Ask the Experts
July 11, 2019
Solder Mask Ghosting
Some here are convinced that we have solder mask ghosting on PCBs because our global suppliers are not curing the mask sufficiently. The problem is that our PCB's come from many major suppliers in Taiwan and ASIA, over several different suppliers and board types.
I do not buy the notion the entire world chooses to not cure the mask. Any suggestions on how to get more data on the ghosting issue where multiple suppliers are involved?
Expert Panel Responses
In a previous life, I worked in the commercial sector of the industry, and have a lot of experience with this issue, especially from many years of dealing with Asian PWB fabricators. There does seem to be more of an issue with ghosting,and with soldermask issues in general.
So I turned to them for advice on how to solve this problem figuring they would know. One well-known Asian fabricator told me that they use this device to help prevent this issue. While I have not tried it, it certainly does look like a high-tech solution to the problem.
Richard D. Stadem
Richard D. Stadem is an advanced engineer/scientist for General Dynamics and is also a consulting engineer for other companies. He has 38 years of engineering experience having worked for Honeywell, ADC, Pemstar (now Benchmark), Analog Technologies, and General Dynamics.
I know it's hard to believe but a very real problem that has been occurring for many years, we have even developed a test solution for our Engineers to easily identify/test for Under cured Solder Resist on customers site, as this problem is rife, not just PCB's from the Far East although as many boards come from that direction, so the problem seems to be worse.
We even tested one identical single PCB manufactured by five different PCB Manufacturers with alarming differences. This issue obviously causes numerous Wave Soldering, Reflow Soldering and Test issues such as no faults found.
Reliability can also be seriously affected due to this issue.
Technical Sales Manager
BLT Circuit Services Ltd
Greg York has over thirty two years of service in Electronics industry. York has installed over 600 Lead Free Lines in Europe with Solder and flux systems as well as Technical Support on SMT lines and trouble shooting.
Best practice is to thermally cure with a UV bump. You can quickly assess degree of solder mask cure through FTIR or TGA. Insufficient cure can be a big issue and can result in immediate defects (some suggestion that it can influence black pad) and walking wounded.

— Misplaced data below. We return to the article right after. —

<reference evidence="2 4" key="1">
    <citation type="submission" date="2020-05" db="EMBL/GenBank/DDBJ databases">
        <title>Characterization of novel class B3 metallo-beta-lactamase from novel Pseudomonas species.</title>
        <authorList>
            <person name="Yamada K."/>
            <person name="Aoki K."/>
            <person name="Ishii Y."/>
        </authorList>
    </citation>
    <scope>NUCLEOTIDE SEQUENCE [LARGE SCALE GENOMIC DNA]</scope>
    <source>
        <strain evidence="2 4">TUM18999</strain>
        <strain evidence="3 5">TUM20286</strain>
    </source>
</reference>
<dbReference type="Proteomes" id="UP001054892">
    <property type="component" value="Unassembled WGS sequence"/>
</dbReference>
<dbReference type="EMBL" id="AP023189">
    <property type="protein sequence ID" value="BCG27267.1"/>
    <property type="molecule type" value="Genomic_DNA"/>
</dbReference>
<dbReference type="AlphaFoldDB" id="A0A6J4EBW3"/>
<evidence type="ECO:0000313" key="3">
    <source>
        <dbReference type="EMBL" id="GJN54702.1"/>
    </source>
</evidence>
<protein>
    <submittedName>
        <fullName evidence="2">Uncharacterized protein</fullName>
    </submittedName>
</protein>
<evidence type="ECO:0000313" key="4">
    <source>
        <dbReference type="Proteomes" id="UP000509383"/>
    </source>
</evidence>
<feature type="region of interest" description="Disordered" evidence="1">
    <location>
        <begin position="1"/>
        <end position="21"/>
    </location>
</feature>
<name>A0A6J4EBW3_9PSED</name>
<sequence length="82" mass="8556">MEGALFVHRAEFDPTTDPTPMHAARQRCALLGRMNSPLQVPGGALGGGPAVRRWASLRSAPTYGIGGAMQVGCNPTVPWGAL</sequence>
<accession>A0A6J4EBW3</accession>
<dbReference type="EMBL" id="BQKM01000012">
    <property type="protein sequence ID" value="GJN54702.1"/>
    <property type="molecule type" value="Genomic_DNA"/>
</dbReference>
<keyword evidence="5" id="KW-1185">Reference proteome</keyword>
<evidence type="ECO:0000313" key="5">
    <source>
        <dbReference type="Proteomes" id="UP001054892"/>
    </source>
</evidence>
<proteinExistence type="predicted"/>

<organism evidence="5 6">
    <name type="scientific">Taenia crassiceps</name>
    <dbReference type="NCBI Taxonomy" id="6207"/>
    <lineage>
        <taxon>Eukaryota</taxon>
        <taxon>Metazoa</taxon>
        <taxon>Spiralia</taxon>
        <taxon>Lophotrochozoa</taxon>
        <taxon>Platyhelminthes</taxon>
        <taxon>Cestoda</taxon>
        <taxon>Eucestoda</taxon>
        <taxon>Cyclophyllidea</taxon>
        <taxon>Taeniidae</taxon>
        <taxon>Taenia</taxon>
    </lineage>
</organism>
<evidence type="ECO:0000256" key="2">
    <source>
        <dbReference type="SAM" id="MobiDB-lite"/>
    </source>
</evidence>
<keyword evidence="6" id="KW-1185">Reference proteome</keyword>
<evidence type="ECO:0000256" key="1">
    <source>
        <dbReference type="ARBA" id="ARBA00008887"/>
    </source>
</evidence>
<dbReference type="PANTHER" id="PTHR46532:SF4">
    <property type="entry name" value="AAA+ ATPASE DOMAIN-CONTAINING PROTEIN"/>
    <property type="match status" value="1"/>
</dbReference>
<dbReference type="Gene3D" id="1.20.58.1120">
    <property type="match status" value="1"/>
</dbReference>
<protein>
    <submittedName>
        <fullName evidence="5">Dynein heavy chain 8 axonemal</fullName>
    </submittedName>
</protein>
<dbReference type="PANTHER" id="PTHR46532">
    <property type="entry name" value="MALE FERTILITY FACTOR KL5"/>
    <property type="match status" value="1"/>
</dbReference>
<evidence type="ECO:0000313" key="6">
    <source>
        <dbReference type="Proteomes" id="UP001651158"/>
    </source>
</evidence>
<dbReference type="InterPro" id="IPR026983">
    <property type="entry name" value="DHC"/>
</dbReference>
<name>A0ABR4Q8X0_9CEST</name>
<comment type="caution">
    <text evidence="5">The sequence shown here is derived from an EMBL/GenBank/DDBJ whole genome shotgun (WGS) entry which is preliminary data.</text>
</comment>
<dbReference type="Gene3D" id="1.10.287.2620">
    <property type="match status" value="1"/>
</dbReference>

I'm not sure why you would think that the world does not cure solder mask. Note, you could also be having incompatibility between your flux and your solder mask. Have you done an IPC-SM-840 qual with your flux chemistry?
Dr. Craig D. Hillman
CEO & Managing Partner
Dr. Hillman's specialties include best practices in Design for Reliability, strategies for transitioning to Pb-free, supplier qualification, passive component technology and printed board failure mechanisms.
Like you, I am skeptical that you've got the same problem across multiple suppliers and PWB types. Seems much more likely that there is a common cause elsewhere. One thing that may shed some light is to look at when the problem first appeared, and try to correlate it to process change by detailed investigation on the factory floor.
Another avenue is to do some analytical work. Is there any detectable residue present? Is the mask surface eroded, exposing filler? Does baking aboard prior to soldering eliminate the issue? By determining what is the physical cause of the observed ghosting, you are one step close to root cause(s). If a pre-bake (determine time and temperature by talking with the PWB fabricators and mask manufacturers) does not eliminate the issue, you can rule out cure problems.
Fritz's career in electronics manufacturing has included diverse engineering roles including PWB fabrication, thick film print & fire, SMT and wave/selective solder process engineering, and electronics materials development and marketing. Fritz's educational background is in mechanical engineering with an emphasis on materials science. Design of Experiments (DoE) techniques have been an area of independent study. Fritz has published over a dozen papers at various industry conferences.
I recently went thru this issue! I have multiple fab suppliers but found only one giving me the issue mentioned above. The fab manufacturer was using a shorter processing time during the mask curing cycle to reduce cost and expedite delivery.
Mark Maheux Sr., Honeywell
We discussed their process being used against the masking manufacturers recommendations. They agreed to adjusted the process by upping the time and temperature of the cure cycle to match the mask specification. We received sample boards and ran it thru our processes. The issue was resolved.